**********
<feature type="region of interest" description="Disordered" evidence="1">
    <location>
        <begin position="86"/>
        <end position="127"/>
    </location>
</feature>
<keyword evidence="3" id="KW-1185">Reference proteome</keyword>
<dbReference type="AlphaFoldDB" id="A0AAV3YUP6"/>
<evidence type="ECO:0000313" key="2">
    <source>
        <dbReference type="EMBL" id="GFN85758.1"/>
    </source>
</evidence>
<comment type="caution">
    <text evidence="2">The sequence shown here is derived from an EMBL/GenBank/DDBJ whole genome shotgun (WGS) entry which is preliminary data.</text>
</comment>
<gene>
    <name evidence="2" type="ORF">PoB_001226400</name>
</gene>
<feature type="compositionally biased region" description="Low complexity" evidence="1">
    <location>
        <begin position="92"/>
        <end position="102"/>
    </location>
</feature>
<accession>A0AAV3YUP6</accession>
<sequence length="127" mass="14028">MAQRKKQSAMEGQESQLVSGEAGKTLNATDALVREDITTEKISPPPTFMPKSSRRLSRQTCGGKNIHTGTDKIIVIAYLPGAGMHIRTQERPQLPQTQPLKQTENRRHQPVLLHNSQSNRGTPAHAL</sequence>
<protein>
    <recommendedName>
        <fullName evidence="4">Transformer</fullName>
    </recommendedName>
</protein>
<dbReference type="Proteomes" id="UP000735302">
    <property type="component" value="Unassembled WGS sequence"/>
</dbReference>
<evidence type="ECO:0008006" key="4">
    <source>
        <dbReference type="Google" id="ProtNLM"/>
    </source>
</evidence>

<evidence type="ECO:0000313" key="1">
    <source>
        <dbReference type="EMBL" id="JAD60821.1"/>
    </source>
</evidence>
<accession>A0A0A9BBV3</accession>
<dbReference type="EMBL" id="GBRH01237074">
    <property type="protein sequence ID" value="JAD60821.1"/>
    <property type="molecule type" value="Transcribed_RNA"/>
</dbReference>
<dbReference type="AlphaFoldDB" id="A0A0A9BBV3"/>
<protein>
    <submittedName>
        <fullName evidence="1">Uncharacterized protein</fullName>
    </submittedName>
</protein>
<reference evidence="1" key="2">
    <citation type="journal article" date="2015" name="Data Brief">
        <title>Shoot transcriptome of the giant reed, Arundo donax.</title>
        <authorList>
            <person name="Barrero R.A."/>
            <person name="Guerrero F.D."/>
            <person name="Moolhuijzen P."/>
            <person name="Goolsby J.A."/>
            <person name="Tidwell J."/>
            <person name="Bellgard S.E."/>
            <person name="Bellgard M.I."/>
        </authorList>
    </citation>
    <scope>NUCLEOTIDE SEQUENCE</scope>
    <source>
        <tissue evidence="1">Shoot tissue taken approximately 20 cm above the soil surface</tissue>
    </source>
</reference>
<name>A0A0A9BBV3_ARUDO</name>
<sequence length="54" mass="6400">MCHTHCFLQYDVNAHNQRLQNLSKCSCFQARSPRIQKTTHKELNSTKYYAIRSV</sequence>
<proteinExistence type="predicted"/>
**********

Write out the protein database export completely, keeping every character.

<feature type="region of interest" description="Disordered" evidence="1">
    <location>
        <begin position="86"/>
        <end position="127"/>
    </location>
</feature>
<keyword evidence="3" id="KW-1185">Reference proteome</keyword>
<dbReference type="AlphaFoldDB" id="A0AAV3YUP6"/>
<evidence type="ECO:0000313" key="2">
    <source>
        <dbReference type="EMBL" id="GFN85758.1"/>
    </source>
</evidence>
<comment type="caution">
    <text evidence="2">The sequence shown here is derived from an EMBL/GenBank/DDBJ whole genome shotgun (WGS) entry which is preliminary data.</text>
</comment>
<gene>
    <name evidence="2" type="ORF">PoB_001226400</name>
</gene>
<feature type="compositionally biased region" description="Low complexity" evidence="1">
    <location>
        <begin position="92"/>
        <end position="102"/>
    </location>
</feature>
<accession>A0AAV3YUP6</accession>
<sequence length="127" mass="14028">MAQRKKQSAMEGQESQLVSGEAGKTLNATDALVREDITTEKISPPPTFMPKSSRRLSRQTCGGKNIHTGTDKIIVIAYLPGAGMHIRTQERPQLPQTQPLKQTENRRHQPVLLHNSQSNRGTPAHAL</sequence>
<protein>
    <recommendedName>
        <fullName evidence="4">Transformer</fullName>
    </recommendedName>
</protein>
<dbReference type="Proteomes" id="UP000735302">
    <property type="component" value="Unassembled WGS sequence"/>
</dbReference>
<evidence type="ECO:0008006" key="4">
    <source>
        <dbReference type="Google" id="ProtNLM"/>
    </source>
</evidence>

<evidence type="ECO:0000313" key="1">
    <source>
        <dbReference type="EMBL" id="JAD60821.1"/>
    </source>
</evidence>
<accession>A0A0A9BBV3</accession>
<dbReference type="EMBL" id="GBRH01237074">
    <property type="protein sequence ID" value="JAD60821.1"/>
    <property type="molecule type" value="Transcribed_RNA"/>
</dbReference>
<dbReference type="AlphaFoldDB" id="A0A0A9BBV3"/>
<protein>
    <submittedName>
        <fullName evidence="1">Uncharacterized protein</fullName>
    </submittedName>
</protein>
<reference evidence="1" key="2">
    <citation type="journal article" date="2015" name="Data Brief">
        <title>Shoot transcriptome of the giant reed, Arundo donax.</title>
        <authorList>
            <person name="Barrero R.A."/>
            <person name="Guerrero F.D."/>
            <person name="Moolhuijzen P."/>
            <person name="Goolsby J.A."/>
            <person name="Tidwell J."/>
            <person name="Bellgard S.E."/>
            <person name="Bellgard M.I."/>
        </authorList>
    </citation>
    <scope>NUCLEOTIDE SEQUENCE</scope>
    <source>
        <tissue evidence="1">Shoot tissue taken approximately 20 cm above the soil surface</tissue>
    </source>
</reference>
<name>A0A0A9BBV3_ARUDO</name>
<sequence length="54" mass="6400">MCHTHCFLQYDVNAHNQRLQNLSKCSCFQARSPRIQKTTHKELNSTKYYAIRSV</sequence>
<proteinExistence type="predicted"/>